Wednesday, February 4, 2009

Coffee with Avery Gilbert

Dr. Avery Gilbert is a sensory psychologist specialized in the sense of smell. He has conducted research on human odor perception in academic laboratories and in the R&D divisions of multinational perfume companies. He has been lecturing and teaching audiences about the science of smell. He is also the author of the book, What the Nose Knows: The Science of Scent in Everyday Life. It's a fast-paced tour of the latest discoveries and how they challenge long-held beliefs about the sense of smell.
Dr. Avery Gilbert
Photo Credit: Dr.A.G.

+ Q Perfume is a blog interest in all aspects involving fragrances, including the sense of smell. Therefore this blogger is always looking for articles and personalities discussing these themes.

Back in 2008 I discovery Dr. Avery Gilbert's blog called First Nerve - the science and culture of smell. I was very excited to find a professional discussing themes related to the sense of smell and the influence of smells on human behavior. In his blog one can find not only very scientific articles, but also others approaching aspects of our daily lives (some are hilarious).

I sent him questions that were in my mind for a long time, Curiosities that I had about practical things. I didn't want to deep level scientific discussions and themes because we can read them in his blog.

So learn here more about this impressive professional:

+Q.: Why do we like some scents, odors and fragrances and dislike others?

A.G.: People often disagree about individual smells but there is agreement about general classes of smells. For example, fruity and floral notes are liked, while fecal and rotten ones are not. If there were no broad trends in preference there would be no perfume industry. Are odor preferences due to learning and experience? That’s the default assumption of most psychologists, who tend to dislike biological theories. I think the more we look for biological or even genetic bases for differences in odor perception, the more we will find.

+Q.: How exactly marketing campaigns can influence our decision to buy this or that perfume? (related to sense of smell etc…)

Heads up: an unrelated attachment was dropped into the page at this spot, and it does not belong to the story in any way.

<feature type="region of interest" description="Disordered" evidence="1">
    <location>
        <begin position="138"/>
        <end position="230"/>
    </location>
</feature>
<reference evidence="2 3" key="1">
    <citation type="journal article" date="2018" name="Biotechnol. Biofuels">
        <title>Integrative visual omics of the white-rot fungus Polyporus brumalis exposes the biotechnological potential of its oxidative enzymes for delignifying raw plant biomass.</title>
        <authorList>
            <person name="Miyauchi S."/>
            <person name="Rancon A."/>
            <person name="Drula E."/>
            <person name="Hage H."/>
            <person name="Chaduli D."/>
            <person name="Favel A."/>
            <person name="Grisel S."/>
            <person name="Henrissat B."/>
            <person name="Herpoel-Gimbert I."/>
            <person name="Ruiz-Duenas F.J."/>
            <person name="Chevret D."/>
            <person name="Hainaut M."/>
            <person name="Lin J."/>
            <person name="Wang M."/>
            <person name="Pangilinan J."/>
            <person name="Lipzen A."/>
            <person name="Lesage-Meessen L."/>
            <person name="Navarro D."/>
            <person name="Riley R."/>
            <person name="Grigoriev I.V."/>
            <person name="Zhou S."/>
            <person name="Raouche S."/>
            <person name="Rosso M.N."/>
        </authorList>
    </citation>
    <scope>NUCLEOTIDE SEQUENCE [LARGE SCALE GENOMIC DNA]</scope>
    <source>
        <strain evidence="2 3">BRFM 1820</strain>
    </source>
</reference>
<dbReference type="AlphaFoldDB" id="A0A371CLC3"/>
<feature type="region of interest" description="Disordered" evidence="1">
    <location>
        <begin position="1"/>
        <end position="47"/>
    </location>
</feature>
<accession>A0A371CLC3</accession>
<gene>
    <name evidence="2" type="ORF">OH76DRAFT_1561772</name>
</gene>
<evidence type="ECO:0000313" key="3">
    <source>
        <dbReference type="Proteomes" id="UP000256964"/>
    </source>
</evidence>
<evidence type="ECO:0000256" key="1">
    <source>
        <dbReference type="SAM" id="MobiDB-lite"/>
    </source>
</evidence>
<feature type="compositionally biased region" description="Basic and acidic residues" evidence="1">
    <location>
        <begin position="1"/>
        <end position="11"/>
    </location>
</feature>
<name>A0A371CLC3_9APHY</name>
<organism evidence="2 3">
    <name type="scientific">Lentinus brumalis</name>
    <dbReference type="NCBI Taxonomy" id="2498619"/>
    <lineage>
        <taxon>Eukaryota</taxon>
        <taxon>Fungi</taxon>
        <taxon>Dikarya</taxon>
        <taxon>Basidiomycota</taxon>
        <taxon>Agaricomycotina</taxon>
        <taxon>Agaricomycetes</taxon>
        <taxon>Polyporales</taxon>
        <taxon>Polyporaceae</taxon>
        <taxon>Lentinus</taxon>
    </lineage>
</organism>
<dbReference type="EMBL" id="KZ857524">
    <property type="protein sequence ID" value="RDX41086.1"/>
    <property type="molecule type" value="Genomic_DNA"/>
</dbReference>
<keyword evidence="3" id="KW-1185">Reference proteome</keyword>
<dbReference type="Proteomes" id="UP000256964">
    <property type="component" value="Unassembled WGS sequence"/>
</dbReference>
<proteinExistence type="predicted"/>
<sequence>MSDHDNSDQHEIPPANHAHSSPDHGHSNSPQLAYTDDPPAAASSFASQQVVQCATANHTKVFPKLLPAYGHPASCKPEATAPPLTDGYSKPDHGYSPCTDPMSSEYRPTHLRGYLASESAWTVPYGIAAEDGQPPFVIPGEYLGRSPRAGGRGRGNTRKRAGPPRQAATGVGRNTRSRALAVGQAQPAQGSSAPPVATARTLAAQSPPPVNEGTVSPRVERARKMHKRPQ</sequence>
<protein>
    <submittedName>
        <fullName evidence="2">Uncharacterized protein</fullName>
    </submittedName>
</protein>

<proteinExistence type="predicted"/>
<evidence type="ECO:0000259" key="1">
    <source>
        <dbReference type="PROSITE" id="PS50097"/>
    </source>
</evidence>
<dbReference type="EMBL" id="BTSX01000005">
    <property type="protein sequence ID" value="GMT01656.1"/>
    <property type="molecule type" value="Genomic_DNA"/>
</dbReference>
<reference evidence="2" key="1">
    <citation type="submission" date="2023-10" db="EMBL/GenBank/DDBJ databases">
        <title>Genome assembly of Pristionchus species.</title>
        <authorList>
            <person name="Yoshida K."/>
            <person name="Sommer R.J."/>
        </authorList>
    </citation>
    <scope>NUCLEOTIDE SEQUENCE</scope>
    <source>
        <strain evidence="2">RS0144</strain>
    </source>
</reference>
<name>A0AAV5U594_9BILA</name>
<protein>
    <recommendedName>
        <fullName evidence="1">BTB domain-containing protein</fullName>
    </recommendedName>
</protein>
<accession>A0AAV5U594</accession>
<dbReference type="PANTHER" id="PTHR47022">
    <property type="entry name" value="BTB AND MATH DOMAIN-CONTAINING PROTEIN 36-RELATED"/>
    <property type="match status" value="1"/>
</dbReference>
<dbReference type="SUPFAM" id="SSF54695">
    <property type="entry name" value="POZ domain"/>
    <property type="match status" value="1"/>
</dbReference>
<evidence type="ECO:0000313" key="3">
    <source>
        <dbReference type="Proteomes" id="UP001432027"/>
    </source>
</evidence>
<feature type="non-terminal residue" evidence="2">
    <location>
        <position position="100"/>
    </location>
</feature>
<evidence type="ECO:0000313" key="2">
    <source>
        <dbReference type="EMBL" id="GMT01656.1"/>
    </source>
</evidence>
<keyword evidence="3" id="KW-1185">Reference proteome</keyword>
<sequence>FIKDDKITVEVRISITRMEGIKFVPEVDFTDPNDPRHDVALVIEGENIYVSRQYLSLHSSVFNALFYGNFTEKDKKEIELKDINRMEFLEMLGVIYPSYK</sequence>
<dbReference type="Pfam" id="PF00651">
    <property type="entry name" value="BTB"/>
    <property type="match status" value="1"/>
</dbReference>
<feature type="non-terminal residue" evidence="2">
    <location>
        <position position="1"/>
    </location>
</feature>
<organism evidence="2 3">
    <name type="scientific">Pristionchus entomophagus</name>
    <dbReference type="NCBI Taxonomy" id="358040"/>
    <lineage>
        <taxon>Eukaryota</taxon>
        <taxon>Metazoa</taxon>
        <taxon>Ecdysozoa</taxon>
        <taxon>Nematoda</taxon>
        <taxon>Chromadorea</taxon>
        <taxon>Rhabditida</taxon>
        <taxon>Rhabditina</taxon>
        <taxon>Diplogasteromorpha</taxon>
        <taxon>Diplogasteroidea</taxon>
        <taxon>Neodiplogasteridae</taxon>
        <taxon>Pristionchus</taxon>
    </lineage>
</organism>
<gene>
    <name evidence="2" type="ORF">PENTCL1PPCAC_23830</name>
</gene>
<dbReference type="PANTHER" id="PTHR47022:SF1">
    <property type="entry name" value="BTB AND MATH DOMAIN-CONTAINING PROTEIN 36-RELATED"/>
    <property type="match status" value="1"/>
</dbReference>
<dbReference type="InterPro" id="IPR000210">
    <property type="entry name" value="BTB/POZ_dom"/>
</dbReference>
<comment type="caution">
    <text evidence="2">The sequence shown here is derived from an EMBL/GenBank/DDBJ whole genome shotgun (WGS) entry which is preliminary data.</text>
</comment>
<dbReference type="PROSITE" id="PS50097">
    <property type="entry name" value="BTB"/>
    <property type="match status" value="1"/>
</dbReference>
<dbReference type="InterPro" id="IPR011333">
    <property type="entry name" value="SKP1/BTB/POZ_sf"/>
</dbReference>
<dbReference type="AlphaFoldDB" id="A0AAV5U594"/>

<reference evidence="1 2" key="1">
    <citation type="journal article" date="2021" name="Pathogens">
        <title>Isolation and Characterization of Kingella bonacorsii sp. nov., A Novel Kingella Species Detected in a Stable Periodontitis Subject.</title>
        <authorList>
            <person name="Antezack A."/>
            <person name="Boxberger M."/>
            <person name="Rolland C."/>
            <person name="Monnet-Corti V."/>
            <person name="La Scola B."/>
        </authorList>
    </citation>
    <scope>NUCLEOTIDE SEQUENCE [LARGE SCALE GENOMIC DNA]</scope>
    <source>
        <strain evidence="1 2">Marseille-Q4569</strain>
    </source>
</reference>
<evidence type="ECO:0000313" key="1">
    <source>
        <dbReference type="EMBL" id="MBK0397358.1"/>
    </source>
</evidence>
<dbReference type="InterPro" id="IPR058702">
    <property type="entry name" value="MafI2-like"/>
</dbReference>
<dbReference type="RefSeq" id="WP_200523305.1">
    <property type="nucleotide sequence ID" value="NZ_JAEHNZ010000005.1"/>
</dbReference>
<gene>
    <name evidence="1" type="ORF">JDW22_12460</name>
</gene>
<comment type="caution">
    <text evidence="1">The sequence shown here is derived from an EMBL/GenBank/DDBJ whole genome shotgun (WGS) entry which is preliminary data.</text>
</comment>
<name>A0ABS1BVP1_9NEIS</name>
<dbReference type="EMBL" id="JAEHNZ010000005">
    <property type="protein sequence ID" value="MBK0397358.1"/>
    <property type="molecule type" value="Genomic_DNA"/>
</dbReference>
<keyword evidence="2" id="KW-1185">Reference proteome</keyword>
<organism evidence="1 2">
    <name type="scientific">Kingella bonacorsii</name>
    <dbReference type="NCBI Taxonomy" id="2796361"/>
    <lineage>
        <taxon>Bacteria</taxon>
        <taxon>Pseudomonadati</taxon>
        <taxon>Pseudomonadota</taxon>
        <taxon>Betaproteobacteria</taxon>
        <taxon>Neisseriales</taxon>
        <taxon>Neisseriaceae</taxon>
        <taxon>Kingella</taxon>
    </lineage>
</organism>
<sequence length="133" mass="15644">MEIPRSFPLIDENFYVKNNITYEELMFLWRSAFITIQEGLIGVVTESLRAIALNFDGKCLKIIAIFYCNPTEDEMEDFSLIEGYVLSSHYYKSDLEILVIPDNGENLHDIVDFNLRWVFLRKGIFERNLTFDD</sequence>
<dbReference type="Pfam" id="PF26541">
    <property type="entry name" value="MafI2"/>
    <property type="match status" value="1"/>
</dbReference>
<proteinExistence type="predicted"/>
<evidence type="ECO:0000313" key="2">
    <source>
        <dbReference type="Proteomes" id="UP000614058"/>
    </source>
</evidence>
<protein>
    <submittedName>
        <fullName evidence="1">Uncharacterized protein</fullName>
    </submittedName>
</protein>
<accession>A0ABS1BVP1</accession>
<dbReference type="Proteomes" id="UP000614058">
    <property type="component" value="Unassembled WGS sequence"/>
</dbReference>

A.G.: Marketing matters. It can get you to try a new scent but it can’t make you buy the second bottle if you don’t like it. And if the fragrance is good, but the packaging and presentation don’t fit, then the perfume won’t do well commercially. As perfume becomes more like Hollywood—a reliance on blockbusters, endless sequels, importance of celebrities—perfume marketing runs into similar problems. How do you make a unique campaign for the thousandth picture about car chases and explosions?

+Q.: The Kama Sutra, the fifth-century Hindu sex manual, written by men, praises the scent of women and proclaims that the beauty of a woman is not determined by how she looks, but rather how she smells. But isn't it true that body chemistry influences women more than men when choosing biological possible mates?

A.G.: Both can be true. Let’s say that for men body scent is a source of tactical information—it’s about immediate sexual arousal or turnoff. For women, it’s a strategic matter—choosing a biologically compatible mate for the long haul. This is consistent with evolutionary considerations: males try to maximize mating opportunities, females look to maximize parental investment. Vive le difference!

+Q.: Where do expressions like “this is smelling bad” or “it stinks” come from?

A.G.: A lot of our descriptive terms are crossovers from the other senses. For example, a lot of things smell “sweet” or “sour” by analogy to taste, and “sharp” by analogy to touch. This is currently a hot area for research: it turns out there are brain areas that integrate information from multiple senses, including smell.

+Q.: I was always told that dogs and other animals could smell fear. Is it true?

A.G.: It’s part of the conventional wisdom and there may be a kernel of truth to it. Denise Chen at Rice University just showed that underarm sweat from guys watching stressful movies makes women see fear in ambiguous facial expressions. So perhaps dogs can pick up the same chemical cues.

Cappuccino - Kopenhagen Brazil

+Q.: Freshly brewed coffee is one of the aromas I love the most. Why is it so pleasant to smell roasted coffee or brewed coffee in the morning?

A.G.: I’m the same way. Could it be the psychological association with breakfast? Or a physiological conditioning linked to caffeine? Good coffee is so important to me that I have fresh-roasted beans shipped out from Peet’s in Berkeley, California. I remember the late Mr. Peet from my college days there.

A recent study on the effects of roast coffee aroma got quite a lot of publicity. Coffee aroma increased the expression of genes relevant to stress relief: anti-oxidants, energy metabolism, and so on. There were also changes in protein production that had a similar anti-stress pattern. The experiment was done on male rats, so the results probably seem to be directly physiological—not due to fond stress-relieving memories from college coffee shops!

Click here to read the about the study and learn more about it.

Now the list of words and smell for the quick answer are:

  1. Concrete: subway air vents in New York
  2. Popcorn: movie trailers
  3. Bacon: Must have some immediately!
  4. Feet: eh
  5. Vanilla: easy perfumes for nymphets
  6. Shampoo: Americans on the way to work in the morning
  7. Armpit: I’m too close to you
  8. Wool: blankets in an old house
  9. Pencil: third grade
  10. Spearmint: Doublemint gum
  11. Patchouli: Haight-Ashbury in the Sixties
  12. Rain: wet earth, spring time
  13. Dirty underwear: street people

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